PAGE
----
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Architect speaks about role of symbolism in design of the American university

Balancing between function and beauty can often be difficult when designing higher education facilities, according to an architect who spoke at Brandeis on Tuesday evening as a part of the Richard Saivetz ’69 Annual Memorial Architectural Lecture Series. Architect Kevin Hom said that an architect’s clients are not just the students of today but also the students of the future.

“The culture of the facility and what symbolism is there is more important than personal expression because this is what the school is all about. How you incorporate new technology and new design is all a part of the responsibility,” said Hom, world-renowned architect and friend of the late Richard Saivetz ’69, after whom the event was named.

Hom said that from architecture such as the chapels, he gets the sense that Brandeis is an institution that is interested in exploring and challenging itself in terms of what the next building is going to represent.

Hom said that many architects care more about the beauty that comes from function, while others are more concerned with the effect that the beauty creates.

“Very few places call for symbolism more than universities. They exemplify all the things that we hold dear and that are important to us, especially in democracy. The pursuit of knowledge, equal access, the ability to succeed and excel, the embracement of traditions, fairplay are all the things that the American university represents to the world,” said Hom. “There’s always the hope that someone, in some way, will do something that we will remember.”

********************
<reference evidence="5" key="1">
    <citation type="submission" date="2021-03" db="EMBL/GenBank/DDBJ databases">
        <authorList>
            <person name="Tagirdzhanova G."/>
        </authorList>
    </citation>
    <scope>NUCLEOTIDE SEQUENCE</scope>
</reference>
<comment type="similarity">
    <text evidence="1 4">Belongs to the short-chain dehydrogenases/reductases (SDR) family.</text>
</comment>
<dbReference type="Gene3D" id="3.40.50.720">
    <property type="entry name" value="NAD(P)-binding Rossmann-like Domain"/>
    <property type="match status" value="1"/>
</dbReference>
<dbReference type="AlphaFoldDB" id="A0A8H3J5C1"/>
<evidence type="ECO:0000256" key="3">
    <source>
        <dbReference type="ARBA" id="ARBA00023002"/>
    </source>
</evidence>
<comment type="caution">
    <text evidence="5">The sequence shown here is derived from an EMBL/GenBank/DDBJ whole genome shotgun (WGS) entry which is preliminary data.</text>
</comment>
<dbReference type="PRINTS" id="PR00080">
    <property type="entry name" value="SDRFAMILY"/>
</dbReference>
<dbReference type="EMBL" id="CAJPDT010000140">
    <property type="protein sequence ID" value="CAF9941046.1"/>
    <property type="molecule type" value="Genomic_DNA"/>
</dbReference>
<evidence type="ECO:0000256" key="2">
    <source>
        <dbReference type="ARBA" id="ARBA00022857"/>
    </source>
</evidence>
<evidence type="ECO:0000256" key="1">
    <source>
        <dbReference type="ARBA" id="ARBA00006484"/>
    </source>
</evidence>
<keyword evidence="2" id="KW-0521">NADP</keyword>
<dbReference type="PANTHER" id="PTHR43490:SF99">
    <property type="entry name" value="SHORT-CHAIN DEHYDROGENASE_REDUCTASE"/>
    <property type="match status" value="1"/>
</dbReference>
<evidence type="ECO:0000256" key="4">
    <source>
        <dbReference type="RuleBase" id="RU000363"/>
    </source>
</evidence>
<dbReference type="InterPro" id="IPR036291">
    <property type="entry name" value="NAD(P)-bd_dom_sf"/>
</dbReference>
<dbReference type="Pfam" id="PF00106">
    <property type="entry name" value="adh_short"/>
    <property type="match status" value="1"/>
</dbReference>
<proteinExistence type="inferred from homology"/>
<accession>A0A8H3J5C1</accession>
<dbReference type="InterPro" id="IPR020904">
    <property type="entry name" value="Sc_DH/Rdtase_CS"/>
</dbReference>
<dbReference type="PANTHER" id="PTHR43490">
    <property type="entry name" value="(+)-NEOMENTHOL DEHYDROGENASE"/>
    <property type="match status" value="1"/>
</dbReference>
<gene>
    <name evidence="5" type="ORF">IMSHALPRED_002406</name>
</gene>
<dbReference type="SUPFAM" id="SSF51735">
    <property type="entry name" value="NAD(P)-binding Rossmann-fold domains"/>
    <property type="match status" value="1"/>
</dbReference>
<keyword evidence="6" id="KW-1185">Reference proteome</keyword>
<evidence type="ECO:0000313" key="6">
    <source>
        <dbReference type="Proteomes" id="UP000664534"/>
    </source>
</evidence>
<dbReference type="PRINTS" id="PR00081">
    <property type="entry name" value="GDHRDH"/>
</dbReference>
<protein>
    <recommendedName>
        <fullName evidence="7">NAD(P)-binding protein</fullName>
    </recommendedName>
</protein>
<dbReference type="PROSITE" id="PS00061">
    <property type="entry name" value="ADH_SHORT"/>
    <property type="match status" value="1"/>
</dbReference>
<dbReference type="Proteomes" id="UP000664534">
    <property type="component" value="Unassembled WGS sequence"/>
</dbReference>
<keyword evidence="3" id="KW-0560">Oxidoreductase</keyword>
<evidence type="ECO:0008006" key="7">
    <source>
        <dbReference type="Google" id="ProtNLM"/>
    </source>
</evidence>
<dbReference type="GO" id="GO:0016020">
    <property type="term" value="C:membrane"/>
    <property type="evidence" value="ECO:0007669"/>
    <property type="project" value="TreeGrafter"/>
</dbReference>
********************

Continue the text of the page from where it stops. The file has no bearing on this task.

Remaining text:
Hom spoke about many different universities around the world that serve as examples of different architectural styles and modes of symbolism. He said that Cambridge University exemplifies the quintessential suburban campus.

“Learning from your predecessors, learning what cultures value and the symbols that remain important for that culture is part of the responsibility of an architect,” said Hom.

Hom serves as the Dean of Technology and Design at the City University of New York. He and Saivetz met while studying at Columbia University. They remained friends for years after, and Hom is still friends with Saivetz’s wife, Brandeis Trustee Dr. Carol Richman Saivetz ’69, who created the Richard Saivetz ’69 Annual Memorial Architectural Lecture Series following his death in April 2000. Richard Saivetz served as a university trustee and president of the Alumni Association in the 1990s.

“Richard’s phrase was ‘draw, don’t think,’” said Hom. “If he was here, he would be teasing the hell out of me for speaking at an event in his name.”

Richman Saivetz was in attendance of the event. She said it was the first time that she heard Hom give a lecture and that she thought he did a great job.

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